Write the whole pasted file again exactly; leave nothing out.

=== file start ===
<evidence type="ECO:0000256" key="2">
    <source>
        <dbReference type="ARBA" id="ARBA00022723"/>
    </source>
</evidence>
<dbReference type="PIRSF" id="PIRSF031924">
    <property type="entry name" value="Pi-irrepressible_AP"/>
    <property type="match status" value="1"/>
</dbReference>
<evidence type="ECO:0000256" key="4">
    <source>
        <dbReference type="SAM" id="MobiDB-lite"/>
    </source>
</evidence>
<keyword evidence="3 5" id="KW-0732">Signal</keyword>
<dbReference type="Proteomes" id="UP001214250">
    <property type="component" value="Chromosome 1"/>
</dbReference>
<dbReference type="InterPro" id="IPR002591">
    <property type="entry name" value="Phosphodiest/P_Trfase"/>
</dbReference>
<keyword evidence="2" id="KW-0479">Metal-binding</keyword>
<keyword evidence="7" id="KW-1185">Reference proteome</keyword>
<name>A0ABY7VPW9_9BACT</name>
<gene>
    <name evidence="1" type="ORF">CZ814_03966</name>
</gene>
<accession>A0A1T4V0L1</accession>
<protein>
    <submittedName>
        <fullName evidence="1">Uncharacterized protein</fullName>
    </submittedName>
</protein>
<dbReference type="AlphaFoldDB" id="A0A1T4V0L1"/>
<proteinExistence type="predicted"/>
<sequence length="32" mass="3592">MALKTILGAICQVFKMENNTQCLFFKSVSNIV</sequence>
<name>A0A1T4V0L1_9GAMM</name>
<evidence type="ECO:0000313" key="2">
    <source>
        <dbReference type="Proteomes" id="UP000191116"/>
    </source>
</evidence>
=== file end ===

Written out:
<evidence type="ECO:0000256" key="2">
    <source>
        <dbReference type="ARBA" id="ARBA00022723"/>
    </source>
</evidence>
<dbReference type="PIRSF" id="PIRSF031924">
    <property type="entry name" value="Pi-irrepressible_AP"/>
    <property type="match status" value="1"/>
</dbReference>
<evidence type="ECO:0000256" key="4">
    <source>
        <dbReference type="SAM" id="MobiDB-lite"/>
    </source>
</evidence>
<keyword evidence="3 5" id="KW-0732">Signal</keyword>
<dbReference type="Proteomes" id="UP001214250">
    <property type="component" value="Chromosome 1"/>
</dbReference>
<dbReference type="InterPro" id="IPR002591">
    <property type="entry name" value="Phosphodiest/P_Trfase"/>
</dbReference>
<keyword evidence="2" id="KW-0479">Metal-binding</keyword>
<keyword evidence="7" id="KW-1185">Reference proteome</keyword>
<name>A0ABY7VPW9_9BACT</name>
<gene>
    <name evidence="1" type="ORF">CZ814_03966</name>
</gene>
<accession>A0A1T4V0L1</accession>
<protein>
    <submittedName>
        <fullName evidence="1">Uncharacterized protein</fullName>
    </submittedName>
</protein>
<dbReference type="AlphaFoldDB" id="A0A1T4V0L1"/>
<proteinExistence type="predicted"/>
<sequence length="32" mass="3592">MALKTILGAICQVFKMENNTQCLFFKSVSNIV</sequence>
<name>A0A1T4V0L1_9GAMM</name>
<evidence type="ECO:0000313" key="2">
    <source>
        <dbReference type="Proteomes" id="UP000191116"/>
    </source>
</evidence>